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The following mathematical equation was shown during the television show Fringe which aired on Friday, April 22nd. Any idea what it is?

Fringe formula

(edit by J.M.: for reference, this was Sam Weiss scribbling formulae in his notebook.)

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  • $\begingroup$ I haven't watched: was that Walternate writing? $\endgroup$ – J. M. isn't a mathematician Apr 28 '11 at 2:43
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    $\begingroup$ I appreciate this question. I think it's fun and lively - what is Fringe? $\endgroup$ – davidlowryduda Apr 28 '11 at 4:14
  • $\begingroup$ @mix: This TV show. $\endgroup$ – J. M. isn't a mathematician Apr 28 '11 at 4:30
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    $\begingroup$ @J.M. : No, it was that bowling guy. He was observing a vortex and taking notes. $\endgroup$ – Gunnar Þór Magnússon Apr 28 '11 at 11:30
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    $\begingroup$ adds popular-math to followed tags... +1 $\endgroup$ – BBischof Apr 28 '11 at 14:13
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The last formula seems to be an integral expression for the Dirichlet $\eta$ function:

$$\eta(s)=\sum_{k=1}^\infty \frac{(-1)^{k-1}}{k^s}\quad \Re(s) > 0$$

Using the relationship with the usual Riemann $\zeta$ function

$$\eta(s)=(1-2^{1-s})\zeta(s)$$

and this integral expression, you get that integral in the notebook:

$$\eta(s) = \frac1{\Gamma(s)} \int_0^{\infty}\frac{x^{s-1}}{e^x+1}\mathrm dx$$

There is also this closely related integral (which Arturo mentions in his answer).

The (first part of the) second line looks to be the chain of relations relating Riemann $\zeta$, Dirichlet $\eta$, and Dirichlet $\lambda$:

$$\frac{\zeta(s)}{2^s}=\frac{\lambda(s)}{2^s-1}=\frac{\eta(s)}{2^s-2}$$

In the second part, the expressions look to be the differentiation of Dirichlet $\eta$, but the screenshot is fuzzy around that region...

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  • $\begingroup$ Ok. Now that I look closely, it is a $e^x +1$, not a $e^x-1$. +1. $\endgroup$ – Aryabhata Apr 28 '11 at 2:37
  • $\begingroup$ A confession: I was actually looking at the left hand side, and it sure looked like an $\eta$ to me... as for the equations on the second line, check out formula 3 in the MathWorld link I gave. $\endgroup$ – J. M. isn't a mathematician Apr 28 '11 at 2:41
  • $\begingroup$ It is quite hard to read the second line, so I actually ignored those. Now that you point out, it does look like Eqn (3) :-) $\endgroup$ – Aryabhata Apr 28 '11 at 2:44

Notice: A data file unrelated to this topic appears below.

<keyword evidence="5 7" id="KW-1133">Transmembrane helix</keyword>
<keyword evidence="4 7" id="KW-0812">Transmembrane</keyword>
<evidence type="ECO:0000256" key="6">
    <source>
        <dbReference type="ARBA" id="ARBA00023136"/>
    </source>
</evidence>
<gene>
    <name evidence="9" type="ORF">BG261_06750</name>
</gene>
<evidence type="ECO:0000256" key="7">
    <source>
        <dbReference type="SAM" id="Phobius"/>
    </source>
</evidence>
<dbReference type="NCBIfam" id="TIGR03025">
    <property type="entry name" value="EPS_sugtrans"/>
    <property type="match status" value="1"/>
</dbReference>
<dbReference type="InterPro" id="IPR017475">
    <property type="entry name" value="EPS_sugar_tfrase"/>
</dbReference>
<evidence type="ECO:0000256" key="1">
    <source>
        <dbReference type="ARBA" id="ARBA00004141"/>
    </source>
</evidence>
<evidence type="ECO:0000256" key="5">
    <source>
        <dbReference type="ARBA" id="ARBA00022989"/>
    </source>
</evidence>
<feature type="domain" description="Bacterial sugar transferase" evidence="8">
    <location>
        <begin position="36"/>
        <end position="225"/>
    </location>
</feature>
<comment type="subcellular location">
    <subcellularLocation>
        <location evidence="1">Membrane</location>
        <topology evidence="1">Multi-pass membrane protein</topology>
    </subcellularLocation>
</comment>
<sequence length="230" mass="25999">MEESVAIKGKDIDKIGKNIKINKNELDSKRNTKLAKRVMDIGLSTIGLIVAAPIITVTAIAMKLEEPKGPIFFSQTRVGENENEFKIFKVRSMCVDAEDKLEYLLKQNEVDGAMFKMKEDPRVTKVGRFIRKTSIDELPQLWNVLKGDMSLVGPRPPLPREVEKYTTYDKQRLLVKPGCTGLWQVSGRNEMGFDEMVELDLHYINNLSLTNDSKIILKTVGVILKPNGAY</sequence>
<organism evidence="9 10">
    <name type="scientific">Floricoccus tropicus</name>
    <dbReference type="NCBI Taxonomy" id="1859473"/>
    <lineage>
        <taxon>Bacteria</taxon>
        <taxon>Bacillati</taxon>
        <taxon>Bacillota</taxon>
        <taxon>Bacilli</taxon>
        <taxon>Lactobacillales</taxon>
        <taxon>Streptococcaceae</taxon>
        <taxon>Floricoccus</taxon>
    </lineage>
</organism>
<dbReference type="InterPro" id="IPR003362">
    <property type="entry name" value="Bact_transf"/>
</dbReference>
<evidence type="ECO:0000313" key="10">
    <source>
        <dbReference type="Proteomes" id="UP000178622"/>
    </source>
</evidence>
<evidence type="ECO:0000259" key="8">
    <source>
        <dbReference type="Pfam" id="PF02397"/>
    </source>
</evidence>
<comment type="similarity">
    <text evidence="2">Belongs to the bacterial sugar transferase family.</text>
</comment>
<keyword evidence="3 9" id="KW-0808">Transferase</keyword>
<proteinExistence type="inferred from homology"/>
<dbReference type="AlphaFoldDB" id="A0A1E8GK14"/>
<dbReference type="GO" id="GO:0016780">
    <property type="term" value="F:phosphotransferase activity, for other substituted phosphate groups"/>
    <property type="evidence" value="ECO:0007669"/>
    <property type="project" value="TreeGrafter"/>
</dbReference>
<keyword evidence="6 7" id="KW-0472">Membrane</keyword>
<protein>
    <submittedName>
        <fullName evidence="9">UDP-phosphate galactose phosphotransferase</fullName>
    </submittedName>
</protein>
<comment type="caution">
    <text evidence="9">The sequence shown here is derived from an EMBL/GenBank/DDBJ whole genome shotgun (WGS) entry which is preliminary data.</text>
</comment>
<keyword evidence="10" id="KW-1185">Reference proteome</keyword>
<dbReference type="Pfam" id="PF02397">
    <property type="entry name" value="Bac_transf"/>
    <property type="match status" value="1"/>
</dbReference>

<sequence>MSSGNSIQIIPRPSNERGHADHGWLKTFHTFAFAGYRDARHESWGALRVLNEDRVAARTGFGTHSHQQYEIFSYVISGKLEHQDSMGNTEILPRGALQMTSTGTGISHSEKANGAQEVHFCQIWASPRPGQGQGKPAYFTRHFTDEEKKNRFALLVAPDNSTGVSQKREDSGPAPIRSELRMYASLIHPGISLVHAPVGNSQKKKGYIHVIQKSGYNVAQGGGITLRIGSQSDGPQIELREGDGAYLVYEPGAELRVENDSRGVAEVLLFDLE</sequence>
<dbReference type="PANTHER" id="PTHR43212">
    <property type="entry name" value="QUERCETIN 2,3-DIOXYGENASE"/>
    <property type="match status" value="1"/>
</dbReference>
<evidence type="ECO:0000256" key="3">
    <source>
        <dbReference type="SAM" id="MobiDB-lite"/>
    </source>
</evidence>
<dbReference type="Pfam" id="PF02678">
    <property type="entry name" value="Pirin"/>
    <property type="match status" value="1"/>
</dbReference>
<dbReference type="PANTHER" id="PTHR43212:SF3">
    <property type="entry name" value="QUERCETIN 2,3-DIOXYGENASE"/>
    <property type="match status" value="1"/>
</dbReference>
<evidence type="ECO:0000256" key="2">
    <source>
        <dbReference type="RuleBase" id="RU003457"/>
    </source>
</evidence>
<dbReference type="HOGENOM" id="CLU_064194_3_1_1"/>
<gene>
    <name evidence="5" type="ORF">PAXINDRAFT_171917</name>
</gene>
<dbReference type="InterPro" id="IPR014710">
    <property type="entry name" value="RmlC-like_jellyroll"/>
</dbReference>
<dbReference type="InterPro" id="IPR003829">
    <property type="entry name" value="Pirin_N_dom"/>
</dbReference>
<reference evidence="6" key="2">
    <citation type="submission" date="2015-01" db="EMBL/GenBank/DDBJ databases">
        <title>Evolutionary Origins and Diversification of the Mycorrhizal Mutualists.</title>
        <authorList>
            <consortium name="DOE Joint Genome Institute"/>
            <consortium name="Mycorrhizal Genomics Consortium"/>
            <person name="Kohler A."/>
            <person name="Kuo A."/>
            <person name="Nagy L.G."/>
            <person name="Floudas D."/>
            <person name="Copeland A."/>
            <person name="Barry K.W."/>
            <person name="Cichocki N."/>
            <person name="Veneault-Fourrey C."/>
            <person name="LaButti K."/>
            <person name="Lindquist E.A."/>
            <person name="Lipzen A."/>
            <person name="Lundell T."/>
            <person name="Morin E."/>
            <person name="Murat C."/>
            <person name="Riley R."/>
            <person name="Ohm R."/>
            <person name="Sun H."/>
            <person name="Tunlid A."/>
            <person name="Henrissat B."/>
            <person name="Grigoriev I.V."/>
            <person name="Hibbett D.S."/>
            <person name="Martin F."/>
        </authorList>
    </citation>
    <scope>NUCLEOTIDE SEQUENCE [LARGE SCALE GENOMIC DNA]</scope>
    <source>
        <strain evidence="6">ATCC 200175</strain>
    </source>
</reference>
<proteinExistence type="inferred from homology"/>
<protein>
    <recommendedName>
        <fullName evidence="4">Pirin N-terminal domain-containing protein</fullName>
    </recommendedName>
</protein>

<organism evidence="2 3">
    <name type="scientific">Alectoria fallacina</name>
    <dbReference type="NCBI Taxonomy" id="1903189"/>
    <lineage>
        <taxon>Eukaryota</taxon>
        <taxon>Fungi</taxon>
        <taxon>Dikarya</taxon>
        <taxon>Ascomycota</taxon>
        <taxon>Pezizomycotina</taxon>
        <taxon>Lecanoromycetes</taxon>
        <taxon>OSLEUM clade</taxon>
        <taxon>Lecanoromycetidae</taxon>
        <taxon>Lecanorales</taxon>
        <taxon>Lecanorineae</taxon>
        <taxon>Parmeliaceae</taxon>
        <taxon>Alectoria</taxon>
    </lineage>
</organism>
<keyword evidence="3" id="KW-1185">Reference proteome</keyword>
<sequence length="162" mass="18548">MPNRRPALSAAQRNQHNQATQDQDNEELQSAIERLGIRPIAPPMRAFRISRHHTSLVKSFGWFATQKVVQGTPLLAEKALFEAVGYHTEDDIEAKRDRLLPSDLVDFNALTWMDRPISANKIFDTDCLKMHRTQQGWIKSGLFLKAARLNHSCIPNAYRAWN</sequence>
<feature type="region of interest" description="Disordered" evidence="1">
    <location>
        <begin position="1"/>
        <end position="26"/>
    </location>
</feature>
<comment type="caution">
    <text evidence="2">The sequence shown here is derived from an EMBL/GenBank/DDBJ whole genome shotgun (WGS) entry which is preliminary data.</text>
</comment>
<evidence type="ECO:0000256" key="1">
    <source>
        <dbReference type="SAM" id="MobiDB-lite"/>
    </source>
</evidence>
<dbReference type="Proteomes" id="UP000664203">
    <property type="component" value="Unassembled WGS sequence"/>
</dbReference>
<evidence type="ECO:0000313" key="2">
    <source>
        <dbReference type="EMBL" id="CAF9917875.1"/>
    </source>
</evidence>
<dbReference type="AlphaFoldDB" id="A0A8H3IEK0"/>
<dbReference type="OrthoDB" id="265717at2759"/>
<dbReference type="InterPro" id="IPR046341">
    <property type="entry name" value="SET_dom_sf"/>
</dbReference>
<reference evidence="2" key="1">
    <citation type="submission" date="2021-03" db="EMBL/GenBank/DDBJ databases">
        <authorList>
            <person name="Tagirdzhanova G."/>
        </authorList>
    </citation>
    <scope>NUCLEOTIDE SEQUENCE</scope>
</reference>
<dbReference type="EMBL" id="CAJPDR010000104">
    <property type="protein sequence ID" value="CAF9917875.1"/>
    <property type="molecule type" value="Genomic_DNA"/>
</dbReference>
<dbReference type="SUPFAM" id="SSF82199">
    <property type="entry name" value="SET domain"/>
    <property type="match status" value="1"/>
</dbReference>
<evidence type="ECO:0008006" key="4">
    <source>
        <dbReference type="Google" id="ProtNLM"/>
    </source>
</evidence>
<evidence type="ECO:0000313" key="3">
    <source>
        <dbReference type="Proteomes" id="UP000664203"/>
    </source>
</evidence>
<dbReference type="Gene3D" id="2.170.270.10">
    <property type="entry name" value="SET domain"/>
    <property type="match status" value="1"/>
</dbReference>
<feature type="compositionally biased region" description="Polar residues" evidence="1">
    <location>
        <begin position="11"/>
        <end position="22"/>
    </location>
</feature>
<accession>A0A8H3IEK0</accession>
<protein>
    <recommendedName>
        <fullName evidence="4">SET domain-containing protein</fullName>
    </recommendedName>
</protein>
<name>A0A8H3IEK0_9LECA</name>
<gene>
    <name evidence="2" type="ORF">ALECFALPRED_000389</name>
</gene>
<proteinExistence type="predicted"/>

• $\begingroup$ Given the R(s) > 1/2 above that last integral, I wonder if the show was trying to show him solving (or attempting to solve) the Riemann Hypothesis... $\endgroup$ – Steven Stadnicki May 23 '11 at 19:09
  • $\begingroup$ The succeeding scene had Sam writing a 0 after the =, so I suppose yes. $\endgroup$ – J. M. isn't a mathematician Jun 2 '11 at 6:13
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By sheer coincidence, this equation occurs in P. Mark Kayll's paper Integrals don't have anything to do with discrete Math, do they? (Mathematics Magazine 84 no. 2, April 2011, pages 108-119, doi:10.4169/math.mag.84.2.108, which I was reading through today. It is equation (6) on page 111.

$\zeta(s)$ is the Riemann zeta function, $$\zeta(s) = \sum_{k=1}^{\infty}\frac{1}{k^s}.$$

$\Gamma(s)$ is the Gamma function, $$\Gamma(s) = \int_0^{\infty} t^{s-1}e^{-t}\,dt.$$

$R(s)\gt \frac{1}{2}$ says that the real part of $s$ is greater than $\frac{1}{2}$.

The final equation is just a recasting of the equality $$\zeta(x)\Gamma(x) = \int_0^{\infty}\frac{t^{x-1}}{e^t-1}\,dt$$ which holds whenever $\Gamma(x)$ is finite.

Nothing to get too excited about... unless you don't know what any of the symbols mean, which I suspect holds for a very large portion of the viewership of Fringe.

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It's Riemann's zeta-function as a Mellin transform. See http://en.wikipedia.org/wiki/Riemann_zeta_function#Mellin_transform

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  • $\begingroup$ Oh, it's $+1$, not $-1$. And it's $\eta$, not $\zeta$... $\endgroup$ – lhf Apr 28 '11 at 2:47

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